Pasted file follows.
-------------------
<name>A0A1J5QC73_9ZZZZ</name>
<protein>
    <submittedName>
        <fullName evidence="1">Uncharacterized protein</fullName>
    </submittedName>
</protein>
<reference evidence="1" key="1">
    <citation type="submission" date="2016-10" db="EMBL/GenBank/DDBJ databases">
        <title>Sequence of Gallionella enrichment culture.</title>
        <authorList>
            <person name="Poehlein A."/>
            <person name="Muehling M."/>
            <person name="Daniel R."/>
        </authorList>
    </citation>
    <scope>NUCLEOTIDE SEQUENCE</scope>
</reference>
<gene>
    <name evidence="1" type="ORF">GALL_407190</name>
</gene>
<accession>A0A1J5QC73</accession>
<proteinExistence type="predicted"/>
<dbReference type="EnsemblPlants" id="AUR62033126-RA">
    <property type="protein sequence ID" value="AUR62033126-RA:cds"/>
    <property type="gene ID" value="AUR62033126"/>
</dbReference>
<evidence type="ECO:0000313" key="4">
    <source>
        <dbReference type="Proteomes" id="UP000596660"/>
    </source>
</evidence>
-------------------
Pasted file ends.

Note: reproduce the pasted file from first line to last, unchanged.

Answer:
<name>A0A1J5QC73_9ZZZZ</name>
<protein>
    <submittedName>
        <fullName evidence="1">Uncharacterized protein</fullName>
    </submittedName>
</protein>
<reference evidence="1" key="1">
    <citation type="submission" date="2016-10" db="EMBL/GenBank/DDBJ databases">
        <title>Sequence of Gallionella enrichment culture.</title>
        <authorList>
            <person name="Poehlein A."/>
            <person name="Muehling M."/>
            <person name="Daniel R."/>
        </authorList>
    </citation>
    <scope>NUCLEOTIDE SEQUENCE</scope>
</reference>
<gene>
    <name evidence="1" type="ORF">GALL_407190</name>
</gene>
<accession>A0A1J5QC73</accession>
<proteinExistence type="predicted"/>
<dbReference type="EnsemblPlants" id="AUR62033126-RA">
    <property type="protein sequence ID" value="AUR62033126-RA:cds"/>
    <property type="gene ID" value="AUR62033126"/>
</dbReference>
<evidence type="ECO:0000313" key="4">
    <source>
        <dbReference type="Proteomes" id="UP000596660"/>
    </source>
</evidence>